Black patients with systemic lupus erythematosus (SLE) are more likely than whites to have a cardiovascular event, but Hispanics, Asians, and American Indians/Alaska natives with SLE are less likely than whites to experience a CV event, according to a study involving almost 66,000 Medicaid patients.

In a comparison of incidence rate ratios with whites as the reference group (IRR, 1.0), black patients with SLE had an IRR of 1.18 for cardiovascular events (defined as a first acute myocardial infarction or stroke), Hispanic patients had an IRR of 0.84, Asians had an IRR of 0.75, and American Indians/Alaska natives had an IRR of 1.06, reported Medha Barbhaiya, MD, MPH, of Brigham and Women’s Hospital, Boston, and her associates (Arthritis Rheumatol. 2017. doi: 10.1002/art.40174).

The two components of the CV event rate did not always contribute equally, however. Blacks with SLE had a significantly higher risk of stroke, compared with whites, but the MI risk was almost equal. Hispanics also had a significantly higher stroke rate than did whites, but the MI risk for Hispanics was significantly lower. For Asian SLE patients, stroke and MI risks both were lower than for whites, but only the difference for MI was significant. The MI risk for American Indians/Alaska natives was lower, compared with whites, and the stroke risk was higher, but neither difference was significant, the investigators said.

The substantial reduction in MI risk among Hispanics and Asians, compared with white SLE patients, suggests an “Hispanic and Asian paradox” since “SLE has been reported to be more prevalent, more severe, and to result in more end-organ damage in Hispanics and Asians compared to white patients,” Dr. Barbhaiya and her associates wrote.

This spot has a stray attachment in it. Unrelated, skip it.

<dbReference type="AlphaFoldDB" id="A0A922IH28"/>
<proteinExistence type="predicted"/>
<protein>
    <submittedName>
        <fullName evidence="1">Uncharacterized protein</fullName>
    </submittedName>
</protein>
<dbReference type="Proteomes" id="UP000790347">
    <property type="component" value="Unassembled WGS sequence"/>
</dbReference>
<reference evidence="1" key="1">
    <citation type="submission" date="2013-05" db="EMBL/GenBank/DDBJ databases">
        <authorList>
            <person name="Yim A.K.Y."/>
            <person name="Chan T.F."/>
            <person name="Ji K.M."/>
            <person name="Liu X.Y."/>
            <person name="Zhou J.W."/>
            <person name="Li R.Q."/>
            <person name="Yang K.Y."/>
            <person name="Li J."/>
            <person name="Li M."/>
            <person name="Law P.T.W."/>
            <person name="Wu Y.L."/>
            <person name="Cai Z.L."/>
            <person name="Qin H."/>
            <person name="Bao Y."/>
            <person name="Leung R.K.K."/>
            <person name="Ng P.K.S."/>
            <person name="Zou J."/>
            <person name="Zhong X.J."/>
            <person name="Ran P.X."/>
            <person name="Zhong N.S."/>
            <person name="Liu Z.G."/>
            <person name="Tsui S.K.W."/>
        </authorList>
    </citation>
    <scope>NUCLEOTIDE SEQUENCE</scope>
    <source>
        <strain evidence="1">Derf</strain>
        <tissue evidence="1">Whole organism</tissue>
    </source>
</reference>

The data for 65,788 cases of SLE from Jan. 1, 2000, to Dec. 31, 2010, were taken from the Medicaid Analytic eXtract, which contains all Medicaid billing claims from the 29 most populous states. Over a mean follow-up of 3.8 years, those SLE patients had 2,259 first-CV events, which works out to an overall incidence rate of 9.31 per 1,000 person-years.

The study was supported by awards from the National Institute of Arthritis and Musculoskeletal and Skin Diseases. Dr. Barbhaiya and one of her associates are supported by awards from the Rheumatology Research Foundation. The investigators did not disclose any conflicts.